Plans For Oil And Gas Development In The Arctic National Wildlife Refuge Approved

Alex Camerino |
Oil and Gas plans in the Arctic
The Porcupine Caribou herd would be threatened by oil and gas explorations within ANWR. Photo: UMASS

Plans for oil and gas development in the Arctic National Wildlife Refuge (ANWR) were approved on Monday, August 17. Secretary of the Interior, David L. Bernhardt signed off on the plans for 1.56 million acres of coastal lands to be leased to companies looking to extract oil and gas. The leases are required by law under the Tax Cuts and Jobs Act which was passed by Congress and signed into law by the President on December 22nd, 2017.

The Last Truly Wild Place

ANWR covers 19.6 million acres in northeastern Alaska and is an extremely diverse area in the Arctic. Caribou, Polar Bears, and Grey Wolves are some of the mammals that call ANWR home. Snow Geese and Sandhill Cranes are just two of over 200 bird species that migrate to the arctic refuge annually. According to the US Fish and Wildlife Service, ANWR is one of the last truly wild places on Earth.

Just offshore of Alaska’s North Slope is a unique body of water, the Arctic Basin. The Arctic Basin is the shallowest ocean basin on Earth. It is also the least salty due to slow evaporation rates and the large amounts of freshwater flowing from the Brooks Range into the sea. The extremely cold water is rich in minerals which allows microorganisms to thrive. The Arctic waters are home to many different whale species including Humpback, Blue, and Sperm whales.

Alaska's North Slope
The North Slope is the area from the northern extent of the Brooks Range to the coast of Alaska. This area is the United States’ largest known oil reserve. The Trans-Alaska Pipeline System (TAPS) would transport oil from area 1002 to Valdez. Photo: USGS

Relying on Fossil Fuels

Below the surface of ANWR lies a significant amount of oil and gas reserves. The North Slope contains the United States’ largest known oil reserve. Many people see these reserves as the key to America’s energy independence. The new area in ANWR now open to leases is estimated to contain between 4.3 and 11.8 billion barrels of technically recoverable oil. For comparison, the US currently produces about 3.9 million barrels a year.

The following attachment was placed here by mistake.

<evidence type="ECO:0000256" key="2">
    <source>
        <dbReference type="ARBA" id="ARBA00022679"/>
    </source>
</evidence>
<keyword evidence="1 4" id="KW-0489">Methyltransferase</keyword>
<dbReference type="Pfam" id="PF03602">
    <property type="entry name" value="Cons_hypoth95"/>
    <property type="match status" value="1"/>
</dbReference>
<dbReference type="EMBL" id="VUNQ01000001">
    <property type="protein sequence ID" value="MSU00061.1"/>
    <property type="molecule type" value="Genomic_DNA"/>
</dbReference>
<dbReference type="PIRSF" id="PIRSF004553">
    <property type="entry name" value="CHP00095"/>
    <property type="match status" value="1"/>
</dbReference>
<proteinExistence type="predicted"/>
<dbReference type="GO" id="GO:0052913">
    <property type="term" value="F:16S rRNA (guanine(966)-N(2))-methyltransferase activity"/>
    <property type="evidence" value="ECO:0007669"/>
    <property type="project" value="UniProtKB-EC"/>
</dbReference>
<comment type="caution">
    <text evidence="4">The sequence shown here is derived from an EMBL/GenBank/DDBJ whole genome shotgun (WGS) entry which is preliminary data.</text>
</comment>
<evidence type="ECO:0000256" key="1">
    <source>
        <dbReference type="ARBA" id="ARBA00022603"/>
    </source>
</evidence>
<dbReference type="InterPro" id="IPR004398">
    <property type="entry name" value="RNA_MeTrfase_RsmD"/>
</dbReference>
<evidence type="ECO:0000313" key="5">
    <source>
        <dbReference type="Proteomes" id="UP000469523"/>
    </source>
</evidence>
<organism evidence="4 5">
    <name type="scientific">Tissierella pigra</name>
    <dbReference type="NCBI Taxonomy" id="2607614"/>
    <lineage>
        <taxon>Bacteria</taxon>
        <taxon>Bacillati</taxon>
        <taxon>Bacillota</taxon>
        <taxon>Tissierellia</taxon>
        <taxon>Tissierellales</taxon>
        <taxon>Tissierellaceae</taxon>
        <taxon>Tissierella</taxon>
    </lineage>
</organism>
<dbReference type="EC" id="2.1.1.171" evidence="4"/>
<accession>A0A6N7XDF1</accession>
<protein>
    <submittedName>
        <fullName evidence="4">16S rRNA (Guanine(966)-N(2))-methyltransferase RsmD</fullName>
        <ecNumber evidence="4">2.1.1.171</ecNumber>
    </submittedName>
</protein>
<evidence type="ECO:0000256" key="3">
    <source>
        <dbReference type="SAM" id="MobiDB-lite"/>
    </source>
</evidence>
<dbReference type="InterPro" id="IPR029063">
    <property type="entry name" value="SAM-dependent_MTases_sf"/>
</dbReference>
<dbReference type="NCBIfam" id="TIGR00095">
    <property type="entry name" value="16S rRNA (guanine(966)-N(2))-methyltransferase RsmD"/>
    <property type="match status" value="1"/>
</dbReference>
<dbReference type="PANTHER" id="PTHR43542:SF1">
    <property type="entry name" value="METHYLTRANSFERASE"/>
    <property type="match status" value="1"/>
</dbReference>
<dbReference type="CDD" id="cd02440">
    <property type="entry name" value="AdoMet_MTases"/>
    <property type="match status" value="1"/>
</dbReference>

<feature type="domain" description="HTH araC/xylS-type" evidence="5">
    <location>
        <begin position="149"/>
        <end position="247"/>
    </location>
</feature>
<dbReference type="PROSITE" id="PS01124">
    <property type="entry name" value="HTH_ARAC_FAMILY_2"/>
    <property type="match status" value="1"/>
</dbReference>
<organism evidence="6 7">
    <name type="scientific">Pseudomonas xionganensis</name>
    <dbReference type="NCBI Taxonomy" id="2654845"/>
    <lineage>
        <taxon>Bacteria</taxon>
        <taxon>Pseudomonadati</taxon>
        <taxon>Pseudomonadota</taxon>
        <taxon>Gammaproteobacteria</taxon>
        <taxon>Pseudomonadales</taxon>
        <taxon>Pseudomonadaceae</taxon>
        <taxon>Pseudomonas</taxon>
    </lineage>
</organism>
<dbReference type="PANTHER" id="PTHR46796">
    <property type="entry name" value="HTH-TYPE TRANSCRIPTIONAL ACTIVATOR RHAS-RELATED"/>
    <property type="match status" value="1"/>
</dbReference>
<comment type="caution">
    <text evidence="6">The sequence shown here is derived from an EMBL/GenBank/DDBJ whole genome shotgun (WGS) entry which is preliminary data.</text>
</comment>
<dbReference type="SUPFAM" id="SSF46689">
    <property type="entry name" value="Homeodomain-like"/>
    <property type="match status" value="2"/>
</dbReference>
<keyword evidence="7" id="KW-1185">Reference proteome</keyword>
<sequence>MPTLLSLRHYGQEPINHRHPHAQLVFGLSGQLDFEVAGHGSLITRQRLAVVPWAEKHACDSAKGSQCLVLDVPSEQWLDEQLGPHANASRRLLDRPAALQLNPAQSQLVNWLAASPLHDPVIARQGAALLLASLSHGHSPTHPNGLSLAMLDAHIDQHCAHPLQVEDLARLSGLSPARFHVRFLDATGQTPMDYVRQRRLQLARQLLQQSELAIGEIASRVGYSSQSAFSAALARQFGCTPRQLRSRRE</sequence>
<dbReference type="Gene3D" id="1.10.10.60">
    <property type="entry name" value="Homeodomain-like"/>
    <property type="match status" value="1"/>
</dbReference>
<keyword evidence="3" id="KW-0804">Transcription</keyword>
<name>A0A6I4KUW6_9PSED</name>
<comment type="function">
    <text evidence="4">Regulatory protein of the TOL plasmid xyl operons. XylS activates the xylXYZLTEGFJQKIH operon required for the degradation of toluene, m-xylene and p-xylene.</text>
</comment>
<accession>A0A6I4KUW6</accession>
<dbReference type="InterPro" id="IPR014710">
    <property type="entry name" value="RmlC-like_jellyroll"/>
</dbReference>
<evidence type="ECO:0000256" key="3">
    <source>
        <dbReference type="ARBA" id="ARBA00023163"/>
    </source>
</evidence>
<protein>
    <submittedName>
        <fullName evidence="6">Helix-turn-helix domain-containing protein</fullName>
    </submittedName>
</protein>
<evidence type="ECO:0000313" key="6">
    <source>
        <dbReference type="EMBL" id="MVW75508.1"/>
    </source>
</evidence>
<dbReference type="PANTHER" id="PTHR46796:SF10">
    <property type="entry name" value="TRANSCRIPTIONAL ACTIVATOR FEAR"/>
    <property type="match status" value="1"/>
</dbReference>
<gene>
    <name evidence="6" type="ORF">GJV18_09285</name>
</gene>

While some see these new oil and gas leases as a boost to the economy, many worry about the protection of Alaska’s wildlands. There are extensive rules and regulations set in place to protect the area, but many people believe they are not adequate. As Alaska Senator Lisa Murkowski likes to point out, there will be environmental safeguards such as only driving across the tundra when it is frozen to minimize impact to the surrounding areas. Athan Manuel, a Sierra Club lobbyist says that measures like those Senator Murkowski promotes are not substantial enough.

Plans for drilling
Area 1002 is designated as an area within ANWR for oil and gas drilling. Human activity in this area could endanger hundreds of species of animals. Photo: DOI

The Biological Heart of a Priceless Ecosystem

The environmental regulations are very strict for Alaska’s North Slope, however, they are not sufficient.  Caribou rear their calves in area 1002–the new lease area. If they are driven to higher elevations due to oil development in the area they risk being preyed on in the high country. Similarly, Snow Geese nest in much of the area that is up for development which would disturb their breeding grounds. Offshore, noise from industrial activity, seismic oil exploration, and well drilling effects whales’ ability to migrate.

Sandhill Cranes are one of over 200 species of birds to migrate from around the world to ANWR. Their nesting grounds would be threatened by oil and gas exploration. Photo: JDBB

With oil and gas extraction comes the risk of a spillAlaska is familiar with tragic oil spills having experienced the Exxon Valdez spill in 1989. Once oil spreads into the water, across the tundra, or into the sediment there is almost no chance of a full environmental restoration.

The best bet for the environment and a better economy is to leave the oil and gas in the ground. A transition to cleaner energy production would not only boost our economy but keep our Alaska wild. While the future of ANWR is uncertain, according to the new law the lease sales must be held within seven years. It is possible that the first lease sale will take place before December 22, 2021, and the second lease sale before December 22, 2024. With record low oil prices and many financial firms saying they will not loan money to companies who explore within ANWR it is unclear if the sales will go through.

Snowgeese vs oil plans
Map of Snowgoose fall use area within ANWR. The dotted line represents the area 1002 boundary. Photo: FWS


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